Looking back over my notes, tweets and the #iabalm stream, here are my favorite nuggets from this year’s IAB get-together:
One tweet that captured the 3-day conversation pretty well is Josh Chasin’s: “If advertisers want engagement but digital is selling efficient real time access to cookies — isn’t that a profound disconnect?”
I missed the Sunday night keynote from Google’s Eric Schmidt, but several attendees passed along this quote: “Children these days have two states — sleeping and online.” Hmm, that’s a sad thought.
Coke’s Wendy Clark (about whom my colleague Bob Lisbonne tweeted “Coke isn’t just great at marketing. They’re even impressive at marketing the marketing”) is a marvel. No wonder we collectively drink 1.6 billion servings of Coke every day.
They’re putting up big numbers against their social marketing efforts: Coke has enlisted 23 million Facebook fans (adding another million every 11 days), and those fans are networked to 585 million others — quite a media channel, if it can get those fans to share something nice about Coke. Speaking of media channels, Coke considers Walmart “media” rather than a retailer; with 200 million people walking into their stores each week, it’s got a much bigger audience than American Idol.
Meanwhile, she told marketers to prepare for social-media blowbacks: They will happen, the key is how you respond. Toyota, she said, responded to the recall crisis brilliantly. The only mistake was that they responded too late. She picked this anti-Coke PSA to prove her point:
Yup, bad press happens. Spoofs and attacks will come your way. And with this image giant-ly behind her, she offered up the money quote of event: “The truth is irrelevant. Your truth matters. My truth matters. THE truth is irrelevant.” Boom! Did she really say that?!
And I love this. Coke’s creative brief for the bottle in 1960s, according to Clark: “It should be known in the dark.” (Whether or not that’s THE truth, we’ll never know.)
Hulu’s Jason Kilar invited us to imagine a media landscape in which every ad asks us: You don’t like this ad? Click and we’ll give you a different one. Apparently that’s coming soon — replacing the current landscape where you just skip, block or ignore the ads you don’t like. He attributed this stat to Mary Meeker: For every person using the Internet, advertisers are spending $46 in online ads. Hulu, meanwhile, made $263 million last year on an audience of 30 million — $8.77 per unique. Come on, advertising people, let’s give Hulu its fair share!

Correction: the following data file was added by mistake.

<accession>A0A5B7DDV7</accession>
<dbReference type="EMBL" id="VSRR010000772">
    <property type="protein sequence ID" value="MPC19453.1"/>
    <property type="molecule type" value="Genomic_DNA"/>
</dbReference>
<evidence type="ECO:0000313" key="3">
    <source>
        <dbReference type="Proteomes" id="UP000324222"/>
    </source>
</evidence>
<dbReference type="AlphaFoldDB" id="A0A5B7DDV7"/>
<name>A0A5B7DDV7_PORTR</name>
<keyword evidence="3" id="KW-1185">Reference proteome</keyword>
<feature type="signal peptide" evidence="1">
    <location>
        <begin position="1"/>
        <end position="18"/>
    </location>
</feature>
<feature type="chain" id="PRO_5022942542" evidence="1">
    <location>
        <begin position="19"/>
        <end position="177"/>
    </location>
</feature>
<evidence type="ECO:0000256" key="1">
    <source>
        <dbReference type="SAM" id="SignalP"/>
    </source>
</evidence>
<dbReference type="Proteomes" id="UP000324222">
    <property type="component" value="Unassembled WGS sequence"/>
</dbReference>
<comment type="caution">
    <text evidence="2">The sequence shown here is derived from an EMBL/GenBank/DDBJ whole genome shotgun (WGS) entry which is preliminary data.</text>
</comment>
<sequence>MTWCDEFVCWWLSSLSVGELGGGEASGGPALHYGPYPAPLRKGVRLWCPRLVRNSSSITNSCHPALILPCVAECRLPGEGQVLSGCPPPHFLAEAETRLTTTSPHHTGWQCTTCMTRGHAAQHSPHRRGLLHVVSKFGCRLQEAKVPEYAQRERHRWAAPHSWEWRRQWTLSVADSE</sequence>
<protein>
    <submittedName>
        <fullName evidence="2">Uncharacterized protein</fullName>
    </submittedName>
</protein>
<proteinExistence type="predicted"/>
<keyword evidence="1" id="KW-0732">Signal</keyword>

He also broke down the money supporting the TV business. Forty-one percent comes from ads, 28% transactions and 31% subscription products. I need to look a little deeper into that one…. First I want to understand what “transactions” are. Per-inquiry TV spots for direct-response marketers? Set-top boxes? I also want know what he’s counting in the “TV business.” Just TV networks, or are the cable operators in there too?
Microsoft’s Rik Van der Kooi says Coke’s 23 million Facebook fans are an opportunity for what his team calls Relationship Impressions. If Dumb Impressions are worth 1x and Targeted Impressions based on cookie data are worth 4x, Relationship Impressions will be worth 10x. Sure, I buy that.
Rubicon Project’s Kara Weber points out, though, that Van der Kooi’s “Relationship Impressions” sound a lot like moments of engagement that Coke calls “Expressions.” You get the sense that Coke marketers have spent a lot more time with real, live human beings than the crew at Microsoft has. And if the goal is connecting with people, that experience (and choice of words) matters.
Cluetrain Manifesto author Doc Searles says “Obsessing about privacy is not productive.” Some new innovation will get us past the current hairball. He points to Foursquare check-ins as a possible new paradigm, replacing data-tracking cookies will opt-in sharing of personal data. (Or perhaps 600 million of us will tell our deepest darkest secrets to Facebook.)
Deep Focus’s Ian Schafer: Automation will further commoditize inventory unless targeting compensates for it. (I think automated targeting might do its own commoditizing, though.)
In unveiling the IAB’s new ad formats, Cadreon’s Quentin George said: “Reach-and-frequency is the penalty for bad advertising.” Aparently we have been very, very bad.
My take on the new formats: They’re bigger. One, the Filmstrip from Microsoft, is a 300×3000-pixel scrolling unit that fits into a 300×600 placement. I’m wondering how often someone makes her way all the way down to pixel 3000. Another, the Sidekick from Unicast, starts as a skyscraper-like unit and then expands into something that fills the gutters to the left and right of the content, and launches a video player on top of the content.
GigaOM’s Om Malik tweets: “I wonder if making bigger ad sizes is really the answer.” (To which I replied: “Totally agree, Om. If the creative stinks, bigger ads just make them stinkier.”) My reaction to new IAB formats is the same as my reaction to TV or print ad formats: When I like the brand and creative, I love the format. If I don’t, the format fails. But when you think about it, that’s real progress among banner ads.